By Apostle Marson Sharpley
AS a nation, we all have stories to tell, both individually and collectively, as families and communities.
Stories are created in their time and told over time for many reasons and to those ready to listen and they have a way of either exposing some of the actors in them insulating some.
Stories, especially about real people and real situations unfold as history and history immortalizes the past which impacts the present to affect the future.
However, the truth misplaced leads to heresy and the truth misunderstood leads to frustration.
It is amazing how facts are so often misrepresented, either deliberately or by mistake through misinformation and disinformation or even no information.
As people, we think, speak and act daily within set norms and values in our quest to build our families, communities and nations.
In our contemporary times, we effect, and affect our own lives and those of people around us by often times being influenced by the media and the stories we are told or we witness.
Our fight against the cruel racist apartheid regime is not merely a fireplace story, it is real. And for those of us who were not armchair choir masters, it is even more real, but on the whole, it is really real for all because all were affected.
In those days when it was unsafe to be part of the liberation struggle, many, either ran from us or even turned on us, but of course we have reconciled as was expected of us.
To the younger generation, one of the positive attributes of the good old bad days of our fight for freedom is that we read a lot, we debated a lot, we held and attended many workshops, seminars and trainings. All these were directed by content to liberate ourselves. Every revolutionary was eager to lay their hands on progressive writings. We were eager to grow our own food and make our own clothes. We even turned our days, months and years in prison, unless we were in solitary confinement, into institutions of education.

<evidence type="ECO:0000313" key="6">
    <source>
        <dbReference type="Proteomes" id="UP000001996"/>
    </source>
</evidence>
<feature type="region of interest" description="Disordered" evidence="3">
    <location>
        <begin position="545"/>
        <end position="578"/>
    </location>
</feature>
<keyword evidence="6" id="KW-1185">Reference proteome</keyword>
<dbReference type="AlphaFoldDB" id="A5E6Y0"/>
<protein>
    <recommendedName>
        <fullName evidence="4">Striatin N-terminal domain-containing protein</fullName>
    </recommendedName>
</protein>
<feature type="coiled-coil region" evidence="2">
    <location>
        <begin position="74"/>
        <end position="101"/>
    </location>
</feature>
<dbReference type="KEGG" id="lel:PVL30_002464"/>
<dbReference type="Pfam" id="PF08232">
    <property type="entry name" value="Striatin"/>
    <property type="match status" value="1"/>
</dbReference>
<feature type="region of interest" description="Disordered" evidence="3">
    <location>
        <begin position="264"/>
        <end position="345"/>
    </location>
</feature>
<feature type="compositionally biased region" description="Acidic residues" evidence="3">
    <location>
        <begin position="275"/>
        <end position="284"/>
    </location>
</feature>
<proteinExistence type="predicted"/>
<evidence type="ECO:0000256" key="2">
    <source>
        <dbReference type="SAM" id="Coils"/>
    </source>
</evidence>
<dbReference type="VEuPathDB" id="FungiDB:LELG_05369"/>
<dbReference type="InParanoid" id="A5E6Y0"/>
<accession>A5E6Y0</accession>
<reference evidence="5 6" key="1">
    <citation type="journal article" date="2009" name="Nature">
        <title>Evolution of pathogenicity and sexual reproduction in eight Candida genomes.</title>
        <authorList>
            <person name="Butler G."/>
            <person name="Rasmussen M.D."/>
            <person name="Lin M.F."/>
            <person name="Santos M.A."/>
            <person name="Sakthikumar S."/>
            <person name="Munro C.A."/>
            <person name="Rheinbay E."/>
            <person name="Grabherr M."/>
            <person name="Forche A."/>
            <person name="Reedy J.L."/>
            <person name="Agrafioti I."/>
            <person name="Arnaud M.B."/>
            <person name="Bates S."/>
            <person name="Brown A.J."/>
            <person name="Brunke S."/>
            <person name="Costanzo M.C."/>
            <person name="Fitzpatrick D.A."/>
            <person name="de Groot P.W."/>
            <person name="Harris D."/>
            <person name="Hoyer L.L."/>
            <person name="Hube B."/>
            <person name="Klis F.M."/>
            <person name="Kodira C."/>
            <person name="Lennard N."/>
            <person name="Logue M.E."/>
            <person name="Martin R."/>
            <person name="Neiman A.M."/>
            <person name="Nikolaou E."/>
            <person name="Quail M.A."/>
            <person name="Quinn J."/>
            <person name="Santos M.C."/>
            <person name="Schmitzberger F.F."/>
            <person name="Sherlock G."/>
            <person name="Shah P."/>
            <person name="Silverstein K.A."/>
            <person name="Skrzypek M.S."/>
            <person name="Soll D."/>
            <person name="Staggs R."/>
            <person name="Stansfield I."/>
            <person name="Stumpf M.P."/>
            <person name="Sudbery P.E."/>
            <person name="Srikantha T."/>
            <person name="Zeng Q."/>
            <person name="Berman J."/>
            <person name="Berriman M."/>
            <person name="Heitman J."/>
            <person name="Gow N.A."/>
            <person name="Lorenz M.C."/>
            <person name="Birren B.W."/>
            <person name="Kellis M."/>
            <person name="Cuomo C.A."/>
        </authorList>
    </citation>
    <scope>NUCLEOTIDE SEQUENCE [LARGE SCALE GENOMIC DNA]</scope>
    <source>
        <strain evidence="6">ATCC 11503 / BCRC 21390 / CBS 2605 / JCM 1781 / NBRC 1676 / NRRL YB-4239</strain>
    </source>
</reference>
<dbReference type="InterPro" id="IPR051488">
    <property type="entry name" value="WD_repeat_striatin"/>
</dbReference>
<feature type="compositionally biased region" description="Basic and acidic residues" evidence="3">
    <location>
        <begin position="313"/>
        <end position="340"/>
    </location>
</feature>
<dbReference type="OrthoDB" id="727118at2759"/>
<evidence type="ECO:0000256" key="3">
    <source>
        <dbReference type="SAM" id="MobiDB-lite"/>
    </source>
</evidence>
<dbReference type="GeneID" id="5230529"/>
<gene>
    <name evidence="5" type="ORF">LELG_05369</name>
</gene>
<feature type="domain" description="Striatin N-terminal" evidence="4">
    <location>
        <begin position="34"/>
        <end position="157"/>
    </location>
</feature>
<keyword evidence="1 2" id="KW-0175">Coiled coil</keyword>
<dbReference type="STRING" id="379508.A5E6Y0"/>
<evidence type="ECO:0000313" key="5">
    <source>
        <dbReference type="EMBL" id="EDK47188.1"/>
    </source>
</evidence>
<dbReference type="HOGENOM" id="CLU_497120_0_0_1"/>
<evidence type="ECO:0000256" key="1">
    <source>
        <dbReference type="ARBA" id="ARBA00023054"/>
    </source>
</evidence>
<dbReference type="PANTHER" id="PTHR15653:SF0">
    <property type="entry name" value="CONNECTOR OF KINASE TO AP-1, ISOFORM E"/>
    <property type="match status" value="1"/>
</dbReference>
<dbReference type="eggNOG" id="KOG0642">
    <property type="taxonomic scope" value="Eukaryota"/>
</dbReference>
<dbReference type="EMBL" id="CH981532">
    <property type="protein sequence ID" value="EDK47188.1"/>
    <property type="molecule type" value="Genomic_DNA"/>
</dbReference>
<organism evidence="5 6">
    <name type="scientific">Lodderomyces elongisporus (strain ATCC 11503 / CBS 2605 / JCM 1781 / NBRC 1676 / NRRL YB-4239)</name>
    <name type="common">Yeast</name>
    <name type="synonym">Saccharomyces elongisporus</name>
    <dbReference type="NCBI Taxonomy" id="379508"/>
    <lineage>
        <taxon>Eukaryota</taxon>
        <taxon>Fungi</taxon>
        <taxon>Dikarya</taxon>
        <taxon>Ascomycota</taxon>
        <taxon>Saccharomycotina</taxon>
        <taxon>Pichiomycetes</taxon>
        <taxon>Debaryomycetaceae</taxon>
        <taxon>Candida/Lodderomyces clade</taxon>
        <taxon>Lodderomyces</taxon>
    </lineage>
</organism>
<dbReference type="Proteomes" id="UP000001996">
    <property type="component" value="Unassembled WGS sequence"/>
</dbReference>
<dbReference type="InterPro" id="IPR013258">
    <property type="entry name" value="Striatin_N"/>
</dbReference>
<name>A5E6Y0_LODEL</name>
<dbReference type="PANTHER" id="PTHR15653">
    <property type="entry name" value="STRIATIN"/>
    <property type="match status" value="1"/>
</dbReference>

Football matches and all athletics meetings included robust discussions and debates on freedom and liberation. And of course there was a deep sense of respectability and dignity about being a revolutionary. Note that I did not mention a sense of celebrity. The celebrity culture is one that came recently with selfish materialism and what I term bubblegum politics where we now major on the minors and minor on the majors of life.
I believe that if we are serious about a d d r e s s i n g the scourge of illiteracy, of poverty, of gender based violence, of crime and corruption, then the need for deeper, more serious conversation with the intensity it deserves. This conversation needs to vigorously take place instead of being a by the way discussion or workshop which is regarded as less important than deal making for personal benefits. This is while we celebrate each other in air conditioned board rooms not even realizing that we have been assimilated into systems we think we run and yet run us because their custodians are thousands of miles away in far off lands. We need to take the mounds they give us and then remold them to fit our needs, aims and objectives because it is after all Africa’s time. It is after all supposed to be Namibia’s time. It is after all supposed to be SADC’s time!
Our time for what, one may venture to ask?